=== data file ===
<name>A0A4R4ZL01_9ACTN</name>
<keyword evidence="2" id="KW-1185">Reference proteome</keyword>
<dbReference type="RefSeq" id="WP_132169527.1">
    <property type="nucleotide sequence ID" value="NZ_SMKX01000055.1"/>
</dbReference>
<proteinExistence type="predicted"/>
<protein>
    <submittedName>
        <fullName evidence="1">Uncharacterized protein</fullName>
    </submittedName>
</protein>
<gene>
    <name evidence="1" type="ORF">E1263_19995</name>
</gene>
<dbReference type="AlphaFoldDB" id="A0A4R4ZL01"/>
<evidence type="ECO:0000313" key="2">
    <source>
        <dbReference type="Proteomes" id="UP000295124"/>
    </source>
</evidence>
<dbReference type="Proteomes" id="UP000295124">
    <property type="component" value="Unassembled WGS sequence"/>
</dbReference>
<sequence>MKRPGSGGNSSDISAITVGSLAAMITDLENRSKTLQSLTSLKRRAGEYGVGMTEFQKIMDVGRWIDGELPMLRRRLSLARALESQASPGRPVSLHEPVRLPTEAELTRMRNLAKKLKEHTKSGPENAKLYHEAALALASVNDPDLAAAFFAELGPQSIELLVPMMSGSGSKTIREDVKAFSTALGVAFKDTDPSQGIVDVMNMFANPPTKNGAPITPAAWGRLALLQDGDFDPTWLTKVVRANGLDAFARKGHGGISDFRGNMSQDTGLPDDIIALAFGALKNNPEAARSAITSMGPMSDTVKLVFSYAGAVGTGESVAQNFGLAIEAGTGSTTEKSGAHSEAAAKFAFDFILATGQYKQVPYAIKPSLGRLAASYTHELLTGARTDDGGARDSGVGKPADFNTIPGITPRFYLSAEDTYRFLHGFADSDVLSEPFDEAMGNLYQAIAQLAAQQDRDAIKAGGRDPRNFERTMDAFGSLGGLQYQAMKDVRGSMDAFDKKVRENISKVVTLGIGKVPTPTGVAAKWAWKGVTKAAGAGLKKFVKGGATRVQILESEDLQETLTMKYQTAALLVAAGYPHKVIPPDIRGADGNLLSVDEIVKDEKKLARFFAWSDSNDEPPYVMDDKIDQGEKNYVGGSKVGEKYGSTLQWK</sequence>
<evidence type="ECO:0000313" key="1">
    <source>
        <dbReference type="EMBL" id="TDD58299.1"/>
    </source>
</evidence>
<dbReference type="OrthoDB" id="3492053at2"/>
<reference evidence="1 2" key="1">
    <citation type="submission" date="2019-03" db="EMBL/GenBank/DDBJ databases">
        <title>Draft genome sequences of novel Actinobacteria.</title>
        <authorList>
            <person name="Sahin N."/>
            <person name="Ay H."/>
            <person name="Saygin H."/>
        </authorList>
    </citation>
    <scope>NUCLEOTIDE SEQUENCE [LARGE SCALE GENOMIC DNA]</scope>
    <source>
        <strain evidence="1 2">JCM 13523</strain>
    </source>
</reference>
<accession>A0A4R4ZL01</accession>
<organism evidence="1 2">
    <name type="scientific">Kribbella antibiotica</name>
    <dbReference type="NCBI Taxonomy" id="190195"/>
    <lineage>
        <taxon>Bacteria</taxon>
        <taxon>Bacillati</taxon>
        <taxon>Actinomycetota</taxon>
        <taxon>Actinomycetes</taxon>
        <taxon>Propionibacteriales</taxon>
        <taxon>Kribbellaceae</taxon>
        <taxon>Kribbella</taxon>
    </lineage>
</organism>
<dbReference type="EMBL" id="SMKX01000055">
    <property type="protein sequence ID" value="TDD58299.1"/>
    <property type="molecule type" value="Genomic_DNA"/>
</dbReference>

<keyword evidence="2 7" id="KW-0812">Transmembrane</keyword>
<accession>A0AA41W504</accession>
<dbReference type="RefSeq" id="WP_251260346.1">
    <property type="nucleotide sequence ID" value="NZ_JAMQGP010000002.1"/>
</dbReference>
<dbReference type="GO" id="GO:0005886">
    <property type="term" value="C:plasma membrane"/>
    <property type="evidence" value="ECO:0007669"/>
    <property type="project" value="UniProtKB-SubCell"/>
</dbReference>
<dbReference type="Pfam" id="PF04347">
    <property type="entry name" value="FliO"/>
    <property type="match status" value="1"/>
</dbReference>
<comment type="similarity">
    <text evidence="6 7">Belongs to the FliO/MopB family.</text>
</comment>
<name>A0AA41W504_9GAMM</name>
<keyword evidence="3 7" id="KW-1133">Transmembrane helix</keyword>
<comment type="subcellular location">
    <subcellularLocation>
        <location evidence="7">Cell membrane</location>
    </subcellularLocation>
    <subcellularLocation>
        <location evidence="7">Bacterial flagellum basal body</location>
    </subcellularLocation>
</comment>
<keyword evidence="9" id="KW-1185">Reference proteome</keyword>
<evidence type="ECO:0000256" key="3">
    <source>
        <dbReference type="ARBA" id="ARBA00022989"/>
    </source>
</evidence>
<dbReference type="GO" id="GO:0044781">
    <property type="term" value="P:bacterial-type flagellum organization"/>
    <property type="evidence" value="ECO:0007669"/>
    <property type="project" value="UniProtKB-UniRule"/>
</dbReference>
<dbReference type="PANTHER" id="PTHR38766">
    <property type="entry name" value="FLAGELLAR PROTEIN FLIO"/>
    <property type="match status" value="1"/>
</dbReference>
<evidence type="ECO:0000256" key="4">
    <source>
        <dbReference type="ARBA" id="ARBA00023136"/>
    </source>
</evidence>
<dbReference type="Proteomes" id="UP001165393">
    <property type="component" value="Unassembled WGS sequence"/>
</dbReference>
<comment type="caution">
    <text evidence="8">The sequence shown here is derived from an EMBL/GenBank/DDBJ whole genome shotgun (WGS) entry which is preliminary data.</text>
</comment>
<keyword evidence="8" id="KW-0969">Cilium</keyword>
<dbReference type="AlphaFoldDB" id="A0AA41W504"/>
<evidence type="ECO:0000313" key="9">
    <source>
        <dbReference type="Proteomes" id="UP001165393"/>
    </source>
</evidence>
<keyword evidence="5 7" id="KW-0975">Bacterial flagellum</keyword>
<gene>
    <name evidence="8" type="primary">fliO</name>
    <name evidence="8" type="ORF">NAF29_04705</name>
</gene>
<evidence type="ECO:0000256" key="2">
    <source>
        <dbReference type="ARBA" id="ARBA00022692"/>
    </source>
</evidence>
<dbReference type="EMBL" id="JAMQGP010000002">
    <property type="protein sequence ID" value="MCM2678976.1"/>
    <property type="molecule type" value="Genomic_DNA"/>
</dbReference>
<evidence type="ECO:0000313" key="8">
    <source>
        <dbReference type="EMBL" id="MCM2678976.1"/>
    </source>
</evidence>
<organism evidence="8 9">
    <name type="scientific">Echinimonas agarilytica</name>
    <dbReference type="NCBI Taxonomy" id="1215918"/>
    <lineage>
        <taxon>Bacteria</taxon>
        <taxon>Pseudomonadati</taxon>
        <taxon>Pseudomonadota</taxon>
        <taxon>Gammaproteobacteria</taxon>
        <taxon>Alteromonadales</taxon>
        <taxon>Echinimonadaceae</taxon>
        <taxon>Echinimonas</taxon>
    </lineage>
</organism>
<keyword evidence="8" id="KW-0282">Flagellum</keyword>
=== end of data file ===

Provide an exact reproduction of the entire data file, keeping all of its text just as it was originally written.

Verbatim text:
<name>A0A4R4ZL01_9ACTN</name>
<keyword evidence="2" id="KW-1185">Reference proteome</keyword>
<dbReference type="RefSeq" id="WP_132169527.1">
    <property type="nucleotide sequence ID" value="NZ_SMKX01000055.1"/>
</dbReference>
<proteinExistence type="predicted"/>
<protein>
    <submittedName>
        <fullName evidence="1">Uncharacterized protein</fullName>
    </submittedName>
</protein>
<gene>
    <name evidence="1" type="ORF">E1263_19995</name>
</gene>
<dbReference type="AlphaFoldDB" id="A0A4R4ZL01"/>
<evidence type="ECO:0000313" key="2">
    <source>
        <dbReference type="Proteomes" id="UP000295124"/>
    </source>
</evidence>
<dbReference type="Proteomes" id="UP000295124">
    <property type="component" value="Unassembled WGS sequence"/>
</dbReference>
<sequence>MKRPGSGGNSSDISAITVGSLAAMITDLENRSKTLQSLTSLKRRAGEYGVGMTEFQKIMDVGRWIDGELPMLRRRLSLARALESQASPGRPVSLHEPVRLPTEAELTRMRNLAKKLKEHTKSGPENAKLYHEAALALASVNDPDLAAAFFAELGPQSIELLVPMMSGSGSKTIREDVKAFSTALGVAFKDTDPSQGIVDVMNMFANPPTKNGAPITPAAWGRLALLQDGDFDPTWLTKVVRANGLDAFARKGHGGISDFRGNMSQDTGLPDDIIALAFGALKNNPEAARSAITSMGPMSDTVKLVFSYAGAVGTGESVAQNFGLAIEAGTGSTTEKSGAHSEAAAKFAFDFILATGQYKQVPYAIKPSLGRLAASYTHELLTGARTDDGGARDSGVGKPADFNTIPGITPRFYLSAEDTYRFLHGFADSDVLSEPFDEAMGNLYQAIAQLAAQQDRDAIKAGGRDPRNFERTMDAFGSLGGLQYQAMKDVRGSMDAFDKKVRENISKVVTLGIGKVPTPTGVAAKWAWKGVTKAAGAGLKKFVKGGATRVQILESEDLQETLTMKYQTAALLVAAGYPHKVIPPDIRGADGNLLSVDEIVKDEKKLARFFAWSDSNDEPPYVMDDKIDQGEKNYVGGSKVGEKYGSTLQWK</sequence>
<evidence type="ECO:0000313" key="1">
    <source>
        <dbReference type="EMBL" id="TDD58299.1"/>
    </source>
</evidence>
<dbReference type="OrthoDB" id="3492053at2"/>
<reference evidence="1 2" key="1">
    <citation type="submission" date="2019-03" db="EMBL/GenBank/DDBJ databases">
        <title>Draft genome sequences of novel Actinobacteria.</title>
        <authorList>
            <person name="Sahin N."/>
            <person name="Ay H."/>
            <person name="Saygin H."/>
        </authorList>
    </citation>
    <scope>NUCLEOTIDE SEQUENCE [LARGE SCALE GENOMIC DNA]</scope>
    <source>
        <strain evidence="1 2">JCM 13523</strain>
    </source>
</reference>
<accession>A0A4R4ZL01</accession>
<organism evidence="1 2">
    <name type="scientific">Kribbella antibiotica</name>
    <dbReference type="NCBI Taxonomy" id="190195"/>
    <lineage>
        <taxon>Bacteria</taxon>
        <taxon>Bacillati</taxon>
        <taxon>Actinomycetota</taxon>
        <taxon>Actinomycetes</taxon>
        <taxon>Propionibacteriales</taxon>
        <taxon>Kribbellaceae</taxon>
        <taxon>Kribbella</taxon>
    </lineage>
</organism>
<dbReference type="EMBL" id="SMKX01000055">
    <property type="protein sequence ID" value="TDD58299.1"/>
    <property type="molecule type" value="Genomic_DNA"/>
</dbReference>

<keyword evidence="2 7" id="KW-0812">Transmembrane</keyword>
<accession>A0AA41W504</accession>
<dbReference type="RefSeq" id="WP_251260346.1">
    <property type="nucleotide sequence ID" value="NZ_JAMQGP010000002.1"/>
</dbReference>
<dbReference type="GO" id="GO:0005886">
    <property type="term" value="C:plasma membrane"/>
    <property type="evidence" value="ECO:0007669"/>
    <property type="project" value="UniProtKB-SubCell"/>
</dbReference>
<dbReference type="Pfam" id="PF04347">
    <property type="entry name" value="FliO"/>
    <property type="match status" value="1"/>
</dbReference>
<comment type="similarity">
    <text evidence="6 7">Belongs to the FliO/MopB family.</text>
</comment>
<name>A0AA41W504_9GAMM</name>
<keyword evidence="3 7" id="KW-1133">Transmembrane helix</keyword>
<comment type="subcellular location">
    <subcellularLocation>
        <location evidence="7">Cell membrane</location>
    </subcellularLocation>
    <subcellularLocation>
        <location evidence="7">Bacterial flagellum basal body</location>
    </subcellularLocation>
</comment>
<keyword evidence="9" id="KW-1185">Reference proteome</keyword>
<evidence type="ECO:0000256" key="3">
    <source>
        <dbReference type="ARBA" id="ARBA00022989"/>
    </source>
</evidence>
<dbReference type="GO" id="GO:0044781">
    <property type="term" value="P:bacterial-type flagellum organization"/>
    <property type="evidence" value="ECO:0007669"/>
    <property type="project" value="UniProtKB-UniRule"/>
</dbReference>
<dbReference type="PANTHER" id="PTHR38766">
    <property type="entry name" value="FLAGELLAR PROTEIN FLIO"/>
    <property type="match status" value="1"/>
</dbReference>
<evidence type="ECO:0000256" key="4">
    <source>
        <dbReference type="ARBA" id="ARBA00023136"/>
    </source>
</evidence>
<dbReference type="Proteomes" id="UP001165393">
    <property type="component" value="Unassembled WGS sequence"/>
</dbReference>
<comment type="caution">
    <text evidence="8">The sequence shown here is derived from an EMBL/GenBank/DDBJ whole genome shotgun (WGS) entry which is preliminary data.</text>
</comment>
<keyword evidence="8" id="KW-0969">Cilium</keyword>
<dbReference type="AlphaFoldDB" id="A0AA41W504"/>
<evidence type="ECO:0000313" key="9">
    <source>
        <dbReference type="Proteomes" id="UP001165393"/>
    </source>
</evidence>
<keyword evidence="5 7" id="KW-0975">Bacterial flagellum</keyword>
<gene>
    <name evidence="8" type="primary">fliO</name>
    <name evidence="8" type="ORF">NAF29_04705</name>
</gene>
<evidence type="ECO:0000256" key="2">
    <source>
        <dbReference type="ARBA" id="ARBA00022692"/>
    </source>
</evidence>
<dbReference type="EMBL" id="JAMQGP010000002">
    <property type="protein sequence ID" value="MCM2678976.1"/>
    <property type="molecule type" value="Genomic_DNA"/>
</dbReference>
<evidence type="ECO:0000313" key="8">
    <source>
        <dbReference type="EMBL" id="MCM2678976.1"/>
    </source>
</evidence>
<organism evidence="8 9">
    <name type="scientific">Echinimonas agarilytica</name>
    <dbReference type="NCBI Taxonomy" id="1215918"/>
    <lineage>
        <taxon>Bacteria</taxon>
        <taxon>Pseudomonadati</taxon>
        <taxon>Pseudomonadota</taxon>
        <taxon>Gammaproteobacteria</taxon>
        <taxon>Alteromonadales</taxon>
        <taxon>Echinimonadaceae</taxon>
        <taxon>Echinimonas</taxon>
    </lineage>
</organism>
<keyword evidence="8" id="KW-0282">Flagellum</keyword>